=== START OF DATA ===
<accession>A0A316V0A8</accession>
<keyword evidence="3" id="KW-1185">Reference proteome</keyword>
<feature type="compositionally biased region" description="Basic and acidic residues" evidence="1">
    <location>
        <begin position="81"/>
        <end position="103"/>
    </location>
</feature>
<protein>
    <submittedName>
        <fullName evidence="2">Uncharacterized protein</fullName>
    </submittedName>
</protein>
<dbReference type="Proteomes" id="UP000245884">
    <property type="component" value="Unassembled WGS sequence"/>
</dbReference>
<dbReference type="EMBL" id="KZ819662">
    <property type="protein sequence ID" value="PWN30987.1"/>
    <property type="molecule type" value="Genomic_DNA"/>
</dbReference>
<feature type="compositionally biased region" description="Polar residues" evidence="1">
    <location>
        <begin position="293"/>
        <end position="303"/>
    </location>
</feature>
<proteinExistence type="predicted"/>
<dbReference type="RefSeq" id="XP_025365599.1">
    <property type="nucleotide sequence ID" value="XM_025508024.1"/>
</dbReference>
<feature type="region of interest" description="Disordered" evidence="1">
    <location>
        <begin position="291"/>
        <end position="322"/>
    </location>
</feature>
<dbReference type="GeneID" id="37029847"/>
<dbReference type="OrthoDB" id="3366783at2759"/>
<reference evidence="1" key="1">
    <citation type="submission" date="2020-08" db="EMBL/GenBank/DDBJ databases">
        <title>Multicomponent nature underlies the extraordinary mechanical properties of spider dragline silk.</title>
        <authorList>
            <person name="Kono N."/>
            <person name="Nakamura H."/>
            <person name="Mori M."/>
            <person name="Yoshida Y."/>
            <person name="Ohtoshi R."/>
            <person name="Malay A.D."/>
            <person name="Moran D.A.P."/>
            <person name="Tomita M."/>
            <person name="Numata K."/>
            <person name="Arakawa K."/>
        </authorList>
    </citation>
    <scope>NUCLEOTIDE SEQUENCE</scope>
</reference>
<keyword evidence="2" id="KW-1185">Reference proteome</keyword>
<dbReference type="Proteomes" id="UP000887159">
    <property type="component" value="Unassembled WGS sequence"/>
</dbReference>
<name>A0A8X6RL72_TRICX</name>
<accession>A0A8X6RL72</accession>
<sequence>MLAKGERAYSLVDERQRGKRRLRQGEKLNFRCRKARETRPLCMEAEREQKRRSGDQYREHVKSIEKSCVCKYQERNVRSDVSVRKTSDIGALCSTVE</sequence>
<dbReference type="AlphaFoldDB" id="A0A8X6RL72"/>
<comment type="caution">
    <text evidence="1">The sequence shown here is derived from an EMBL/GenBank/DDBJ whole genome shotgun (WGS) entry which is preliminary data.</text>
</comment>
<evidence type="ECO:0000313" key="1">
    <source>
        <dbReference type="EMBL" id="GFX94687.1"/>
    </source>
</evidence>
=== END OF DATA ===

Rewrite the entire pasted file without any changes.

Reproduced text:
<accession>A0A316V0A8</accession>
<keyword evidence="3" id="KW-1185">Reference proteome</keyword>
<feature type="compositionally biased region" description="Basic and acidic residues" evidence="1">
    <location>
        <begin position="81"/>
        <end position="103"/>
    </location>
</feature>
<protein>
    <submittedName>
        <fullName evidence="2">Uncharacterized protein</fullName>
    </submittedName>
</protein>
<dbReference type="Proteomes" id="UP000245884">
    <property type="component" value="Unassembled WGS sequence"/>
</dbReference>
<dbReference type="EMBL" id="KZ819662">
    <property type="protein sequence ID" value="PWN30987.1"/>
    <property type="molecule type" value="Genomic_DNA"/>
</dbReference>
<feature type="compositionally biased region" description="Polar residues" evidence="1">
    <location>
        <begin position="293"/>
        <end position="303"/>
    </location>
</feature>
<proteinExistence type="predicted"/>
<dbReference type="RefSeq" id="XP_025365599.1">
    <property type="nucleotide sequence ID" value="XM_025508024.1"/>
</dbReference>
<feature type="region of interest" description="Disordered" evidence="1">
    <location>
        <begin position="291"/>
        <end position="322"/>
    </location>
</feature>
<dbReference type="GeneID" id="37029847"/>
<dbReference type="OrthoDB" id="3366783at2759"/>
<reference evidence="1" key="1">
    <citation type="submission" date="2020-08" db="EMBL/GenBank/DDBJ databases">
        <title>Multicomponent nature underlies the extraordinary mechanical properties of spider dragline silk.</title>
        <authorList>
            <person name="Kono N."/>
            <person name="Nakamura H."/>
            <person name="Mori M."/>
            <person name="Yoshida Y."/>
            <person name="Ohtoshi R."/>
            <person name="Malay A.D."/>
            <person name="Moran D.A.P."/>
            <person name="Tomita M."/>
            <person name="Numata K."/>
            <person name="Arakawa K."/>
        </authorList>
    </citation>
    <scope>NUCLEOTIDE SEQUENCE</scope>
</reference>
<keyword evidence="2" id="KW-1185">Reference proteome</keyword>
<dbReference type="Proteomes" id="UP000887159">
    <property type="component" value="Unassembled WGS sequence"/>
</dbReference>
<name>A0A8X6RL72_TRICX</name>
<accession>A0A8X6RL72</accession>
<sequence>MLAKGERAYSLVDERQRGKRRLRQGEKLNFRCRKARETRPLCMEAEREQKRRSGDQYREHVKSIEKSCVCKYQERNVRSDVSVRKTSDIGALCSTVE</sequence>
<dbReference type="AlphaFoldDB" id="A0A8X6RL72"/>
<comment type="caution">
    <text evidence="1">The sequence shown here is derived from an EMBL/GenBank/DDBJ whole genome shotgun (WGS) entry which is preliminary data.</text>
</comment>
<evidence type="ECO:0000313" key="1">
    <source>
        <dbReference type="EMBL" id="GFX94687.1"/>
    </source>
</evidence>